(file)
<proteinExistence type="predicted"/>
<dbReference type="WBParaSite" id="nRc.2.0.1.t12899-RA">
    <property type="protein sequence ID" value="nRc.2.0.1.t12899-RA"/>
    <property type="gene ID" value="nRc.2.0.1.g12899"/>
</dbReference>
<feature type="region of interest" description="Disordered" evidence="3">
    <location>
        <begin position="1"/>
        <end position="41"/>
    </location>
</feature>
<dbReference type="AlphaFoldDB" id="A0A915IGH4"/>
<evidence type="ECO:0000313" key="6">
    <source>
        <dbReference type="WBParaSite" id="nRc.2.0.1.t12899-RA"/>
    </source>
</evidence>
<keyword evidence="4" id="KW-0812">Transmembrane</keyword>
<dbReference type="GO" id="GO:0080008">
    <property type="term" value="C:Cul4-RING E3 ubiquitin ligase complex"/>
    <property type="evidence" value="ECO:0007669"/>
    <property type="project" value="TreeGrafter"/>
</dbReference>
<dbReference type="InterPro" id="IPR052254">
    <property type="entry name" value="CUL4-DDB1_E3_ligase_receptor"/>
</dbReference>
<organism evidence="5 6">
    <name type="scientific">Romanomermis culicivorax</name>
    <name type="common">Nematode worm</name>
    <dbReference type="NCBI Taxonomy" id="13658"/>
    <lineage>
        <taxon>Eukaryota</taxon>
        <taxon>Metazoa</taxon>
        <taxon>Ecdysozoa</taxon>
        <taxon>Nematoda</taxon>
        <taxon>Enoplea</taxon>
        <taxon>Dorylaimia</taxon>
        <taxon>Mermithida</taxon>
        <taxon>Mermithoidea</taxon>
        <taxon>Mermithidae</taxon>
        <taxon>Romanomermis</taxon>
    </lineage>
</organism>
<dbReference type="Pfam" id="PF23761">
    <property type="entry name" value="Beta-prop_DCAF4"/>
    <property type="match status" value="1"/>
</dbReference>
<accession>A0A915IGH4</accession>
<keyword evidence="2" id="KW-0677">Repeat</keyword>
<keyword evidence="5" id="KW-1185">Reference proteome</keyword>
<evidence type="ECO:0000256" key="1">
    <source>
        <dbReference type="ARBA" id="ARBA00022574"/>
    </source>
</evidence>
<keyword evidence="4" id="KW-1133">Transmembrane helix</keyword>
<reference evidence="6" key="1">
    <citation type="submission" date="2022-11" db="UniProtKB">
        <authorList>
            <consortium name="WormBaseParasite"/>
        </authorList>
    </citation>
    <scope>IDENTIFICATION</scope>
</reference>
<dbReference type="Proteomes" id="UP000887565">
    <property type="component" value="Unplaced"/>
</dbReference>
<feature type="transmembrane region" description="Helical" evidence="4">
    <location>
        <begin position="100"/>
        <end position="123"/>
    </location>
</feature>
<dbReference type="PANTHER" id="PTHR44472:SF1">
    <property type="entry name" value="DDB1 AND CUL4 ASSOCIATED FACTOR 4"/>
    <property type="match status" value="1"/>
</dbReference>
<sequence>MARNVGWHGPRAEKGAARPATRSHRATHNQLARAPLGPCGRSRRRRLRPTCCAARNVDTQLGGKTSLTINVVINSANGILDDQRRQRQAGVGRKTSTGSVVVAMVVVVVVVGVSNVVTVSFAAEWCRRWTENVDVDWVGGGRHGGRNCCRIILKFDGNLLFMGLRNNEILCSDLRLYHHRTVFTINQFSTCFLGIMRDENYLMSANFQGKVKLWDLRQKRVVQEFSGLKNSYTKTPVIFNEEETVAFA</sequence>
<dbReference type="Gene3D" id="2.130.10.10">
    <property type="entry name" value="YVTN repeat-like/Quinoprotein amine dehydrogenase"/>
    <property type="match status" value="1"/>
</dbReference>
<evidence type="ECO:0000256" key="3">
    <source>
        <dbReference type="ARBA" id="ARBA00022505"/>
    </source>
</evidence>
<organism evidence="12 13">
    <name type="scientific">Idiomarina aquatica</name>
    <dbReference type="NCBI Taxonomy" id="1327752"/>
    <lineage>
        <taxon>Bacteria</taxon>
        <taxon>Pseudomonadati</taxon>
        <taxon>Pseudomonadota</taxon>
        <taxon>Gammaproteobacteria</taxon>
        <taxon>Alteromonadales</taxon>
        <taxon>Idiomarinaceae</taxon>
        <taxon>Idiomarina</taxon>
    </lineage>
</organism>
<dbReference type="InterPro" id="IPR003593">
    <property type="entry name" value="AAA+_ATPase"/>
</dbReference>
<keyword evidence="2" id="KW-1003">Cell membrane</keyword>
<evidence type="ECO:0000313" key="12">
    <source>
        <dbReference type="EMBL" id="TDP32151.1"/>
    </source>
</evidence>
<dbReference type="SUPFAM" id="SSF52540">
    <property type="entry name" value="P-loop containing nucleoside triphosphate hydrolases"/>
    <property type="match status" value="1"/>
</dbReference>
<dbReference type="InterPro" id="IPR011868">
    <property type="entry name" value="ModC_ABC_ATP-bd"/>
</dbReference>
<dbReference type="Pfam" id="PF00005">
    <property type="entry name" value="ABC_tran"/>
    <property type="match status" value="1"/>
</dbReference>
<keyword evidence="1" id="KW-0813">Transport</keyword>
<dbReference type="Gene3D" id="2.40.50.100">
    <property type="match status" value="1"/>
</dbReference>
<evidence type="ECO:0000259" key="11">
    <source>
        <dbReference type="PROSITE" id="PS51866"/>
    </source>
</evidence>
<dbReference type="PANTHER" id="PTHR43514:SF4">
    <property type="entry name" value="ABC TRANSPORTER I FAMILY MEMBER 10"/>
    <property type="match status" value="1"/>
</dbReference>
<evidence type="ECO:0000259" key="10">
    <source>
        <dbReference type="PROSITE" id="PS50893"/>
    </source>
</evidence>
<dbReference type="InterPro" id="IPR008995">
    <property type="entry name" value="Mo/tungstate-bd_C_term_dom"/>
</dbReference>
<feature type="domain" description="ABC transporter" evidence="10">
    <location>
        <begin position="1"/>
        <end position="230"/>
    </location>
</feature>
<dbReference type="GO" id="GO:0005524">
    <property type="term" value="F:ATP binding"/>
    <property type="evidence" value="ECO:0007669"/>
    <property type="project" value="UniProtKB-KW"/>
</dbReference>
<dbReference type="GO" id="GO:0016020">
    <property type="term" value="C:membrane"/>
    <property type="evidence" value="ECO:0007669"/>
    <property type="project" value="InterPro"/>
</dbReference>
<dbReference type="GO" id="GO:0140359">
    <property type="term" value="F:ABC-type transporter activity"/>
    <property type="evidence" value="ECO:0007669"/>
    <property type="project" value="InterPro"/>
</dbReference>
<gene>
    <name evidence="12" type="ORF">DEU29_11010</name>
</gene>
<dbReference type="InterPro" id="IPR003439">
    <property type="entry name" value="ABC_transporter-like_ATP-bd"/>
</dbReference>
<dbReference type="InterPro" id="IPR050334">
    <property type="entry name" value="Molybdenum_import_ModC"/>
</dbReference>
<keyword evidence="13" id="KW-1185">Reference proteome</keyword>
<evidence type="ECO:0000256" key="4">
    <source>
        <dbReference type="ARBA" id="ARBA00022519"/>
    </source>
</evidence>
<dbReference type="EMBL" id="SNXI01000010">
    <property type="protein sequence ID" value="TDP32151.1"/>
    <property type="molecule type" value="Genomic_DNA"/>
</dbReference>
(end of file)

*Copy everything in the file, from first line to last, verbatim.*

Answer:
<proteinExistence type="predicted"/>
<dbReference type="WBParaSite" id="nRc.2.0.1.t12899-RA">
    <property type="protein sequence ID" value="nRc.2.0.1.t12899-RA"/>
    <property type="gene ID" value="nRc.2.0.1.g12899"/>
</dbReference>
<feature type="region of interest" description="Disordered" evidence="3">
    <location>
        <begin position="1"/>
        <end position="41"/>
    </location>
</feature>
<dbReference type="AlphaFoldDB" id="A0A915IGH4"/>
<evidence type="ECO:0000313" key="6">
    <source>
        <dbReference type="WBParaSite" id="nRc.2.0.1.t12899-RA"/>
    </source>
</evidence>
<keyword evidence="4" id="KW-0812">Transmembrane</keyword>
<dbReference type="GO" id="GO:0080008">
    <property type="term" value="C:Cul4-RING E3 ubiquitin ligase complex"/>
    <property type="evidence" value="ECO:0007669"/>
    <property type="project" value="TreeGrafter"/>
</dbReference>
<dbReference type="InterPro" id="IPR052254">
    <property type="entry name" value="CUL4-DDB1_E3_ligase_receptor"/>
</dbReference>
<organism evidence="5 6">
    <name type="scientific">Romanomermis culicivorax</name>
    <name type="common">Nematode worm</name>
    <dbReference type="NCBI Taxonomy" id="13658"/>
    <lineage>
        <taxon>Eukaryota</taxon>
        <taxon>Metazoa</taxon>
        <taxon>Ecdysozoa</taxon>
        <taxon>Nematoda</taxon>
        <taxon>Enoplea</taxon>
        <taxon>Dorylaimia</taxon>
        <taxon>Mermithida</taxon>
        <taxon>Mermithoidea</taxon>
        <taxon>Mermithidae</taxon>
        <taxon>Romanomermis</taxon>
    </lineage>
</organism>
<dbReference type="Pfam" id="PF23761">
    <property type="entry name" value="Beta-prop_DCAF4"/>
    <property type="match status" value="1"/>
</dbReference>
<accession>A0A915IGH4</accession>
<keyword evidence="2" id="KW-0677">Repeat</keyword>
<keyword evidence="5" id="KW-1185">Reference proteome</keyword>
<evidence type="ECO:0000256" key="1">
    <source>
        <dbReference type="ARBA" id="ARBA00022574"/>
    </source>
</evidence>
<keyword evidence="4" id="KW-1133">Transmembrane helix</keyword>
<reference evidence="6" key="1">
    <citation type="submission" date="2022-11" db="UniProtKB">
        <authorList>
            <consortium name="WormBaseParasite"/>
        </authorList>
    </citation>
    <scope>IDENTIFICATION</scope>
</reference>
<dbReference type="Proteomes" id="UP000887565">
    <property type="component" value="Unplaced"/>
</dbReference>
<feature type="transmembrane region" description="Helical" evidence="4">
    <location>
        <begin position="100"/>
        <end position="123"/>
    </location>
</feature>
<dbReference type="PANTHER" id="PTHR44472:SF1">
    <property type="entry name" value="DDB1 AND CUL4 ASSOCIATED FACTOR 4"/>
    <property type="match status" value="1"/>
</dbReference>
<sequence>MARNVGWHGPRAEKGAARPATRSHRATHNQLARAPLGPCGRSRRRRLRPTCCAARNVDTQLGGKTSLTINVVINSANGILDDQRRQRQAGVGRKTSTGSVVVAMVVVVVVVGVSNVVTVSFAAEWCRRWTENVDVDWVGGGRHGGRNCCRIILKFDGNLLFMGLRNNEILCSDLRLYHHRTVFTINQFSTCFLGIMRDENYLMSANFQGKVKLWDLRQKRVVQEFSGLKNSYTKTPVIFNEEETVAFA</sequence>
<dbReference type="Gene3D" id="2.130.10.10">
    <property type="entry name" value="YVTN repeat-like/Quinoprotein amine dehydrogenase"/>
    <property type="match status" value="1"/>
</dbReference>
<evidence type="ECO:0000256" key="3">
    <source>
        <dbReference type="ARBA" id="ARBA00022505"/>
    </source>
</evidence>
<organism evidence="12 13">
    <name type="scientific">Idiomarina aquatica</name>
    <dbReference type="NCBI Taxonomy" id="1327752"/>
    <lineage>
        <taxon>Bacteria</taxon>
        <taxon>Pseudomonadati</taxon>
        <taxon>Pseudomonadota</taxon>
        <taxon>Gammaproteobacteria</taxon>
        <taxon>Alteromonadales</taxon>
        <taxon>Idiomarinaceae</taxon>
        <taxon>Idiomarina</taxon>
    </lineage>
</organism>
<dbReference type="InterPro" id="IPR003593">
    <property type="entry name" value="AAA+_ATPase"/>
</dbReference>
<keyword evidence="2" id="KW-1003">Cell membrane</keyword>
<evidence type="ECO:0000313" key="12">
    <source>
        <dbReference type="EMBL" id="TDP32151.1"/>
    </source>
</evidence>
<dbReference type="SUPFAM" id="SSF52540">
    <property type="entry name" value="P-loop containing nucleoside triphosphate hydrolases"/>
    <property type="match status" value="1"/>
</dbReference>
<dbReference type="InterPro" id="IPR011868">
    <property type="entry name" value="ModC_ABC_ATP-bd"/>
</dbReference>
<dbReference type="Pfam" id="PF00005">
    <property type="entry name" value="ABC_tran"/>
    <property type="match status" value="1"/>
</dbReference>
<keyword evidence="1" id="KW-0813">Transport</keyword>
<dbReference type="Gene3D" id="2.40.50.100">
    <property type="match status" value="1"/>
</dbReference>
<evidence type="ECO:0000259" key="11">
    <source>
        <dbReference type="PROSITE" id="PS51866"/>
    </source>
</evidence>
<dbReference type="PANTHER" id="PTHR43514:SF4">
    <property type="entry name" value="ABC TRANSPORTER I FAMILY MEMBER 10"/>
    <property type="match status" value="1"/>
</dbReference>
<evidence type="ECO:0000259" key="10">
    <source>
        <dbReference type="PROSITE" id="PS50893"/>
    </source>
</evidence>
<dbReference type="InterPro" id="IPR008995">
    <property type="entry name" value="Mo/tungstate-bd_C_term_dom"/>
</dbReference>
<feature type="domain" description="ABC transporter" evidence="10">
    <location>
        <begin position="1"/>
        <end position="230"/>
    </location>
</feature>
<dbReference type="GO" id="GO:0005524">
    <property type="term" value="F:ATP binding"/>
    <property type="evidence" value="ECO:0007669"/>
    <property type="project" value="UniProtKB-KW"/>
</dbReference>
<dbReference type="GO" id="GO:0016020">
    <property type="term" value="C:membrane"/>
    <property type="evidence" value="ECO:0007669"/>
    <property type="project" value="InterPro"/>
</dbReference>
<dbReference type="GO" id="GO:0140359">
    <property type="term" value="F:ABC-type transporter activity"/>
    <property type="evidence" value="ECO:0007669"/>
    <property type="project" value="InterPro"/>
</dbReference>
<gene>
    <name evidence="12" type="ORF">DEU29_11010</name>
</gene>
<dbReference type="InterPro" id="IPR003439">
    <property type="entry name" value="ABC_transporter-like_ATP-bd"/>
</dbReference>
<dbReference type="InterPro" id="IPR050334">
    <property type="entry name" value="Molybdenum_import_ModC"/>
</dbReference>
<keyword evidence="13" id="KW-1185">Reference proteome</keyword>
<evidence type="ECO:0000256" key="4">
    <source>
        <dbReference type="ARBA" id="ARBA00022519"/>
    </source>
</evidence>
<dbReference type="EMBL" id="SNXI01000010">
    <property type="protein sequence ID" value="TDP32151.1"/>
    <property type="molecule type" value="Genomic_DNA"/>
</dbReference>